Housing Day always brings bells and whistles. Thanks to a piece of burned turkey bacon, residents of Matthews Hall heard one more whistle this Housing Day morning than they had expected.
At 7:40 a.m. on Thursday, Olivia M. Angiuli ’15 had just woken up when the fire alarm in Matthews began to blare, forcing residents to evacuate the building just as upperclassmen began to stream into the Yard to raucously deliver the news of the freshmen House assignments.
“My roommates and I were just confused,” Angiuli said. She surmised that perhaps the ringing was an intentional part of the Housing Day festivities: “I thought all the dorms’ fire alarms were going off to wake us up.”
But once she arrived outside to a Yard populated by polar bears, penguins, and a moose—but no freshmen—she realized that the evacuation was not planned. She later learned that the fire alarm had been accidently triggered by a Matthews proctor and several Peer Advising Fellows who had been cooking breakfast in the basement kitchen.
Although Angiuli said she was “a bit” worried that she and her fellow Matthews residents would have to receive their Housing Day letters outside in their pajamas, students were allowed to reenter Matthews by approximately 8 a.m., leaving plenty of time before housing letters were delivered.
Hundreds of upperclassmen gathered in Harvard Yard to partake in the annual Housing Day ritual of welcoming freshmen to their new upperclassmen Houses. The spirited upperclassmen brought House gear, full-body paint, boisterous cheers, mascots, and even pets on their morning romp around the freshman dorms.
James J. Yoon ’12, who ran around the Yard delivering letters with his fellow Currierites, said he thought his House “did a really good job of getting a lot of people to come out to the Yard to show a lot of enthusiasm.”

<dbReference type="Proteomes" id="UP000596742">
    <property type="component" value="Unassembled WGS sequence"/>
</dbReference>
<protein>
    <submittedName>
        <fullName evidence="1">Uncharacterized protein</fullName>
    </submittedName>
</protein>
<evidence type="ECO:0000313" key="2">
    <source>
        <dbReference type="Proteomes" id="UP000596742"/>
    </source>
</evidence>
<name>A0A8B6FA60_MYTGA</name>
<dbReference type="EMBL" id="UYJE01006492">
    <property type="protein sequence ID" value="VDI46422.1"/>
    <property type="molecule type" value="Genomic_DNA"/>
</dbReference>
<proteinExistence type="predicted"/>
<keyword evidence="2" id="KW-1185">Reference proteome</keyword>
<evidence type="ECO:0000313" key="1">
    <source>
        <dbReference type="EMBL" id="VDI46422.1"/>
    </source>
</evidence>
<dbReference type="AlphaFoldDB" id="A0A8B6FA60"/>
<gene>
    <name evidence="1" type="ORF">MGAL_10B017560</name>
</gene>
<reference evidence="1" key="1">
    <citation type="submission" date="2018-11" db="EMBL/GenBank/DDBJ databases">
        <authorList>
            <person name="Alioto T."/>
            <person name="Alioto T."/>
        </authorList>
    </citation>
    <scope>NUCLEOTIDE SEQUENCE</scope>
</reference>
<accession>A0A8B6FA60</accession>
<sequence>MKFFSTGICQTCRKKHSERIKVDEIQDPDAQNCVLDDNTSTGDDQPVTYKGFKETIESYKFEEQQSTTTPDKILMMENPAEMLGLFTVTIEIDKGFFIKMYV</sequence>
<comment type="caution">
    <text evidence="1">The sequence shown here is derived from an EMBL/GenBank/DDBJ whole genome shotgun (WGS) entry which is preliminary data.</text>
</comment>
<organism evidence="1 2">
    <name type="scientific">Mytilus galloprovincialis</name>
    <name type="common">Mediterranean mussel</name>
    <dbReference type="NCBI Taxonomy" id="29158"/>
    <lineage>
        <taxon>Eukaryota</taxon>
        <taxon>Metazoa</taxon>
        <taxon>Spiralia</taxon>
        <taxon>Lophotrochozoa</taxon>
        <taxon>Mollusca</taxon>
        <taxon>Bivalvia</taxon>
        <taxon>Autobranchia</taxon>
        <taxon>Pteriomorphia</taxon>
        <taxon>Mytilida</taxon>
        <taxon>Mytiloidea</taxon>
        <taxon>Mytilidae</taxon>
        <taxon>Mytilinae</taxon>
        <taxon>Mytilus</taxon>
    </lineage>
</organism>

He added, “It was great weather, which was perfect for Housing Day.”
Yoon also said that he perceived a major shift this Housing Day since his freshman year, when getting “Quadded” was a cause of tears for many a newly inducted Quadlings.
“It’s nice to see that the freshmen have a more realistic understanding of how great Quad life can be,” Yoon said.
A few hours after receiving their letters, many freshmen proceeded to Annenberg for lunch, where they were greeted with a carnival-like atmosphere featuring music, games, and House-specific diversions.
Pforzheimer set up an inflatable bouncy castle; Lowell invited its new students to toss bean bags; and Leverett whipped bright green cotton candy.
Winthrop brought two small dogs, including a Welsh corgi named Chief.
When lunchtime began, Chief sported a lion costume, but by 1 p.m., he was no longer dressed as the Winthrop mascot.
“It got a little hot, so we took [the costume] off him,” Winthrop HoCo Co-chair Lauren E. Tiedemann ’13 said.
Things We Don’t Understand About HarvardKirkland is on Dunster Street, while Kirkland Street and Quincy Street intersect behind Annenberg, which is nowhere near Quincy or Kirkland (or Dunster for that matter). Harvard Street merges into Mass Ave before it gets to Harvard. On that note, Yenching Auditorium isn’t in the Harvard-Yenching Institute, and Mather Hall is not in Mather House, but is actually in Old Quincy. It’s no wonder that Harvard operates on Harvard time, because clearly seven minutes (or more) is used to figure out the lay of the land.
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